3) Time when companies are under stress, such as during a recession, provides impudence for them to reorganize and streamline their operations. By adapting to a new environment through restructuring of a company, they are able to reduce operating cost, thereby being better able to survive. Recession brings layoffs and furloughs, so companies seek to get work done with fewer people, usually by using new technologies. Consequently, those jobs are gone, never to return, when the economy returns to health.
4) Stock market closings for – 15 APR 20:
Dow 23,504.35 down 445.41 Nasdaq 8,393.18 down 122.56 S&P 500 2,783.36 down 62.70
1) The retailer giant Amazon is expanding into the grocery business by leasing retail space across the Los Angeles area, signing leases for more than twelve locations. This is the first step of plans to open grocery stories across the nation. Amazon job postings are looking for people to work in retail concepts for a multiple customer experiences under one roof. Stores are reportedly to be about 35,000 square feet and intended to compete with big box stores such as Walmart, Target and Kroger.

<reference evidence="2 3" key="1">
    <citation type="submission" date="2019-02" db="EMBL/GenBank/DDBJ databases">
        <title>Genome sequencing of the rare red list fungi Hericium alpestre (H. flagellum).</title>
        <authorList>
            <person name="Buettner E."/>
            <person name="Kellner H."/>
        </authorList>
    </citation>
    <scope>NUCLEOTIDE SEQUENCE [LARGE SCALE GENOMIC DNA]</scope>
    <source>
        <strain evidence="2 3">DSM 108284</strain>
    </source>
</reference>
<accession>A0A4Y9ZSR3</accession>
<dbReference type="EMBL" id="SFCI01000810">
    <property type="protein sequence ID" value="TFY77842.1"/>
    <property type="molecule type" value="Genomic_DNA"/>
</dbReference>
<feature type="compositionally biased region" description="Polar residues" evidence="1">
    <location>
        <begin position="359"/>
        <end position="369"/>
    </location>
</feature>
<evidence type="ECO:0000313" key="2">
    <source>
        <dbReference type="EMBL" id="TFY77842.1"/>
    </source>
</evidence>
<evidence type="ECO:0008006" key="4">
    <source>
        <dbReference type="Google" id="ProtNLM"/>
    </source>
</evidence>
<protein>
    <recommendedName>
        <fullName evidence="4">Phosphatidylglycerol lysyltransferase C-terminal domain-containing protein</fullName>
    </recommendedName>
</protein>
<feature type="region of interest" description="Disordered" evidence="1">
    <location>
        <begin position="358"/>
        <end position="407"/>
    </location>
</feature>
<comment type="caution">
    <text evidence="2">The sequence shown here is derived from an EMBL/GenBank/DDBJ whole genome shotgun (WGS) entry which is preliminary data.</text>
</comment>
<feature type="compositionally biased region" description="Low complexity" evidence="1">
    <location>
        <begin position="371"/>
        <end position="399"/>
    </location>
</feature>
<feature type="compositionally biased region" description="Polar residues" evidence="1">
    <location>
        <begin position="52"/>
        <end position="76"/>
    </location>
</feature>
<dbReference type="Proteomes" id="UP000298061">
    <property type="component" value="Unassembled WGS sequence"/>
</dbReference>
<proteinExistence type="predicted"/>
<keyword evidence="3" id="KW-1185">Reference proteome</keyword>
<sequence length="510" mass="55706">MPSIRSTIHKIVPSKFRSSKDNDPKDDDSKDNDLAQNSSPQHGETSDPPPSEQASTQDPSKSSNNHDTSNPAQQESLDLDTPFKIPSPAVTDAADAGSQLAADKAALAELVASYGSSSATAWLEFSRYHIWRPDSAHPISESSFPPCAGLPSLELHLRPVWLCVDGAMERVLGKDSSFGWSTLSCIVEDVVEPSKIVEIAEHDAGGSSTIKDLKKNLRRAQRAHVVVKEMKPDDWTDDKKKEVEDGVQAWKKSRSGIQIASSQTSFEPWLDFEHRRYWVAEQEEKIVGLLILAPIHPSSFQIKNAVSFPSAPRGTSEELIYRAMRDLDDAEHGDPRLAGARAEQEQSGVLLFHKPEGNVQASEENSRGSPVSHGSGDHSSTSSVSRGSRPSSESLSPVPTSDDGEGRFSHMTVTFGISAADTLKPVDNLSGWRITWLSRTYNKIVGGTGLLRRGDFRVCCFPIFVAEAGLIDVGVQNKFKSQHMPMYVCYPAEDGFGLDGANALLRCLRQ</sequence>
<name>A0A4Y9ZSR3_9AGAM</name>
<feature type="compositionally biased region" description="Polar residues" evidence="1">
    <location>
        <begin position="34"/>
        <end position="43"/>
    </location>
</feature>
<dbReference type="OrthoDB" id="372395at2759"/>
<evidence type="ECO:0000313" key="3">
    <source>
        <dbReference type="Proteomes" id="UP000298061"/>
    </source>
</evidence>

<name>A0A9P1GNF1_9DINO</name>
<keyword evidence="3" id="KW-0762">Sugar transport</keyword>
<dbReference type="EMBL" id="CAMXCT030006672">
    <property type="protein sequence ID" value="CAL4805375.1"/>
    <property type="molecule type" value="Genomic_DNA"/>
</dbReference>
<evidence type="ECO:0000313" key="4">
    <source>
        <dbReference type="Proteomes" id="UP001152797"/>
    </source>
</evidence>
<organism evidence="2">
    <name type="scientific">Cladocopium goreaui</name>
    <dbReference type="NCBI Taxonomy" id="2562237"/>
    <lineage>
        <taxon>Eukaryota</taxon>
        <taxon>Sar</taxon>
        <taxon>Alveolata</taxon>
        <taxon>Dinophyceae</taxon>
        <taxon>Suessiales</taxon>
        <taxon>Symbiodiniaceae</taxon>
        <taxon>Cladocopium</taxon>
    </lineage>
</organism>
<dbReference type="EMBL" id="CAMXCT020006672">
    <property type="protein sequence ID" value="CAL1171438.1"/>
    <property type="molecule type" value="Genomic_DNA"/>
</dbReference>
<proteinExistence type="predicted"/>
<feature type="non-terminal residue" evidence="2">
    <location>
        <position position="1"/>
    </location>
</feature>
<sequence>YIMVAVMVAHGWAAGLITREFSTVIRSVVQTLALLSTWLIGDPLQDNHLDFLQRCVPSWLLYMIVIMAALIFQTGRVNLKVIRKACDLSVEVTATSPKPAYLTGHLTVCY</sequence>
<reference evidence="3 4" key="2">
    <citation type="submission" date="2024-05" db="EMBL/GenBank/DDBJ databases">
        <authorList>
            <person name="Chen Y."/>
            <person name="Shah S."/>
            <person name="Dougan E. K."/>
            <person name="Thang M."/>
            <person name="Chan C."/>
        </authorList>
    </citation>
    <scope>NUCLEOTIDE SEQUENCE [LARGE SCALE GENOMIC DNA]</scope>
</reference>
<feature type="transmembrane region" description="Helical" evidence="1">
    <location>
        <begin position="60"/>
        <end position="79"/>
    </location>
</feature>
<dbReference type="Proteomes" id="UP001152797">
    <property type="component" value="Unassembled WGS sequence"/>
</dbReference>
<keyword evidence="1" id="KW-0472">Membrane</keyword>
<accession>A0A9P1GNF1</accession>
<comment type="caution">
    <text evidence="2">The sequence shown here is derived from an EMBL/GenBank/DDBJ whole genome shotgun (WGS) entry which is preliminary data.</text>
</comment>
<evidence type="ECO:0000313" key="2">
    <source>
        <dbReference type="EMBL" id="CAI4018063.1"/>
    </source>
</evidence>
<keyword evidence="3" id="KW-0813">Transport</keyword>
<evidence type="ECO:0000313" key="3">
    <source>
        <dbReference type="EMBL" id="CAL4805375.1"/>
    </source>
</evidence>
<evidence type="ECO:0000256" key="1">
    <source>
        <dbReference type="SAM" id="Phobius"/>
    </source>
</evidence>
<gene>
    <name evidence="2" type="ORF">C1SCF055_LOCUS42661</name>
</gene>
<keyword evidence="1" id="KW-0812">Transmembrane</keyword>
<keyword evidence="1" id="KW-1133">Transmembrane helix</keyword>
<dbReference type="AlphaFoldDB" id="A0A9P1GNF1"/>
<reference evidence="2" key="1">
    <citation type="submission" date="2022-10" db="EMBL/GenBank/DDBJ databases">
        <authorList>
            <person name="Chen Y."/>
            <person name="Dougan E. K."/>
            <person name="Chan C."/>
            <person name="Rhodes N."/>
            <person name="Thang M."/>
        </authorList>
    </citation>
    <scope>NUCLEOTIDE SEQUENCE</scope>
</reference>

2) The Institute for Supply Management says its manufacturing index dropped to 47.8 last month, the lowest since June 2009, below the forecast 49.1. Indexes below 50 indicate a contraction in manufacturing. Manufacturing accounts for 12% of the GDP (Gross Domestic Product), so a slowdown could effect other parts of the economy. Other indicators have shown output increased over last month.